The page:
– VP Components VX Trail pedals with about 7500 miles on them
– Selle Italia SLR seat with the same 7500 miles on it
– Niner YAWYD top cap with Newcastle Brown Ale cap
– ENVE 130mm stem
– ENVE 44cm shallow drop bar
– Maxxis Rambler 40c tires
– Lezyne bottle cages

Zack Allison

In the lead group heading towards the 100 mile mark, Zack was feeling strong. And then, for the next 50 miles, there was the flat that wouldn’t seal. At the third support zone, Zack finally let the wheel go and put on a spare to keep rolling and stop worrying about it, but it had cut his chance at the podium.

Crossing the finish line, a calm look on his face, Zack settled into the sidewalk next to teammate, Menso de Jong, and closed his eyes. When it was time to speak, he said, “Fully depleted. I’ve never been this done. Why is this even an event?” After some additional time to think about it, he continued.

“The race was about exactly how I thought it would go. A bit smoother than I thought as far as support, feeds, my stomach and my taint condition. I felt my physical condition was top notch and overall, with everything that went down, I’m satisfied with ninth overall. I could have used more water and less electrolytes. That’s just one of those experiences after six hours that I had not dealt with often enough.

“As far as the flat, that kept me out of the winning move, but that’s just part of the luck of the 200-mile event. The flat I happened to get was on the bead of the tire and wouldn’t seal all the way. It could have been way worse but just that little setback will leave you that 1% back from the top five guys. Crazy when you think about it that way.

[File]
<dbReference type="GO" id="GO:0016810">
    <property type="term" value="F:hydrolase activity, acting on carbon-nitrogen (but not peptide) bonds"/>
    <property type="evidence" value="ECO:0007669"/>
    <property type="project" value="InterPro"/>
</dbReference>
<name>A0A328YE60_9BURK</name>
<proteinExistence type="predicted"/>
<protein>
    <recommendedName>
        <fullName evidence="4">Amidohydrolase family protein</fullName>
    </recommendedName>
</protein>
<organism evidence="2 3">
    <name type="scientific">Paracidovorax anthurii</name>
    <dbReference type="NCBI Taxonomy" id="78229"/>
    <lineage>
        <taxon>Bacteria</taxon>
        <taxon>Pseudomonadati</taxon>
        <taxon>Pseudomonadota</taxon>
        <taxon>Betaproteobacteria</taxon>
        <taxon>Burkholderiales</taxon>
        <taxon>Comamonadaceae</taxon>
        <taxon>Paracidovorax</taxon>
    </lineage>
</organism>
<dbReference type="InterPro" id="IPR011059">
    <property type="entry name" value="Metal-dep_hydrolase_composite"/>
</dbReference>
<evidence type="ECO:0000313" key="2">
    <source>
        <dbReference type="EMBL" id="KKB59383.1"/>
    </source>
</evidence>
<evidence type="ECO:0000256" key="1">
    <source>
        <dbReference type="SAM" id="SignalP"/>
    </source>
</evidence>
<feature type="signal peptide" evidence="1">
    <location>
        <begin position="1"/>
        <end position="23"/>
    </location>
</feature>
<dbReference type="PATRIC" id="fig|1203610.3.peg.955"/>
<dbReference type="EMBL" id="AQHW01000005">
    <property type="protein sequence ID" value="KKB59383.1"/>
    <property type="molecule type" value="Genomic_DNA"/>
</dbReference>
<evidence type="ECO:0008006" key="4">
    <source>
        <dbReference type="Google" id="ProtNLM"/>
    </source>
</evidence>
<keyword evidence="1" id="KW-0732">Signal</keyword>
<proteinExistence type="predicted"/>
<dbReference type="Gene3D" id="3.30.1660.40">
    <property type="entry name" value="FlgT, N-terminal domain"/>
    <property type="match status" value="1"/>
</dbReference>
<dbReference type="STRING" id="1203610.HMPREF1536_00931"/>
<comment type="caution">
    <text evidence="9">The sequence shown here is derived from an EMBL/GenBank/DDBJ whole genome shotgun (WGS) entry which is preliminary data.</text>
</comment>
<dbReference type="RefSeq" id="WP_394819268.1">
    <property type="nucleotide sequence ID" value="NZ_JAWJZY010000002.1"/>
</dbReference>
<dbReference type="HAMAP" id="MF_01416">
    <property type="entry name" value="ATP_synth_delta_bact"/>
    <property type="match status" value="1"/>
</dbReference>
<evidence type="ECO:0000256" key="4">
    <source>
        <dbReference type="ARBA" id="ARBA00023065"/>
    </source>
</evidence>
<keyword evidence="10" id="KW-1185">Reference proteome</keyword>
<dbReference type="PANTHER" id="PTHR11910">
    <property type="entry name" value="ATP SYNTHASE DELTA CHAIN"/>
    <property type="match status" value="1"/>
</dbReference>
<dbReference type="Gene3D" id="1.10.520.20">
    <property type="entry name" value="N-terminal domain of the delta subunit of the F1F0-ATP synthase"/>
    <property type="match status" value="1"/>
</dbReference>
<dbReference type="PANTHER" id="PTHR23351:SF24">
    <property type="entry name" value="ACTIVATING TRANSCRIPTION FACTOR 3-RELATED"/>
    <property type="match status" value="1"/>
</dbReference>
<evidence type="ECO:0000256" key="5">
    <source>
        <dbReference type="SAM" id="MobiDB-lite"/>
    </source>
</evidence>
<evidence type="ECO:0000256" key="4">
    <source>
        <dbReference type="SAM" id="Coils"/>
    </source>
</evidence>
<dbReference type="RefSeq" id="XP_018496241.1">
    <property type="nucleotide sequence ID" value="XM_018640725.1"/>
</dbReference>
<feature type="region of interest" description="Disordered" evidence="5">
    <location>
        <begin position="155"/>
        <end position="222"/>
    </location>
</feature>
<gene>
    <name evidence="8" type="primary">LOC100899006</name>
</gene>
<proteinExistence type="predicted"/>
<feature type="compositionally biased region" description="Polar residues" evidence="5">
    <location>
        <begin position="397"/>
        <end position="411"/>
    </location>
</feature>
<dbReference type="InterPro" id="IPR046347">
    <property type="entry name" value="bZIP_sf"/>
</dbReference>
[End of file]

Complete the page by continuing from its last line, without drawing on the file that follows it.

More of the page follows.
“One rock. One rock’s destiny from all the rocks I ran over all day. One rock made the tiniest unsealable hole to give me 20 PSI max from 45PSI. And that’s enough to put you 43 minutes back from the winner.

“Riding the last six miles over the train tracks into Emporia, if you had asked me if I’d do Kanza again, I would have said ‘Hell no’. Currently, after finishing and having some time to think about it, (and after being handed a delicious Free State Beer and getting a hug from Lelan and all the support guys), I’ll say now that I would do DK200 again. I had a great time.

“The only thing I was really unprepared for was all the support and love for the DK200 that came from Emporia, its natives, and its visitors. I’ve done gravel events in the past but none with this much going on and with this much mutual understating of what it means to complete an ultra-endurance event like this.

“It doesn’t matter if you’re a pro or at your first cycling event, its takes prep, planning, and suffering to complete this event. But, part of what makes it all worth it is the confirmation of your effort by the promoters, staff, and the entire town of Emporia.”

Breaking down Zack’s Niner RLT 9 RDO:

Niner RLT 9 RDO, Size 53
– Niner RDO Gravel fork
– ENVE 4.5 AR Disc wheels
– SRAM Rival 22 hydraulic disc brakes
– SRAM Rival rear der and SRAM Rival 11-32 cassette
– SRAM Rival with 36/46t and 172.5mm length
– Shimano XT pedals
– Fizik Arione
– Niner YAWYD top cap with New Belgium cap
– ENVE 120mm stem
– ENVE 44cm shallow drop bar
– Maxxis Rambler 40c tires
– Lezyne bottle cages

Kristin Taylor

The picture that came through the text message told it all. An army green gravel bike coated in mud. The text read, “I’m out. Can’t drag this any more miles.”

Sometimes, things go smoothly. In fact, they may even be moving along better than you had expected. You make it 100 miles in. You’re optimistic. You feel good. And then, Mother Nature decides to unleash on you. After 119 miles, two spent dragging, carrying and pushing her mud-covered bike, Kristin Taylor made the tough decision to call it a day.

When we caught up with her, the frustration showed on her face and carried through her entire demeanor. She had thought she would finish. And then she couldn’t. And not for any reason other than bad luck.

“At Checkpoint 2, I was feeling really good. An overall average pace that I was really comfortable with. There was a little bit of headwind but nothing crazy. It didn’t register that it was going to be a problem until I started seeing people pulling over to put rain coats on. And I didn’t bring one.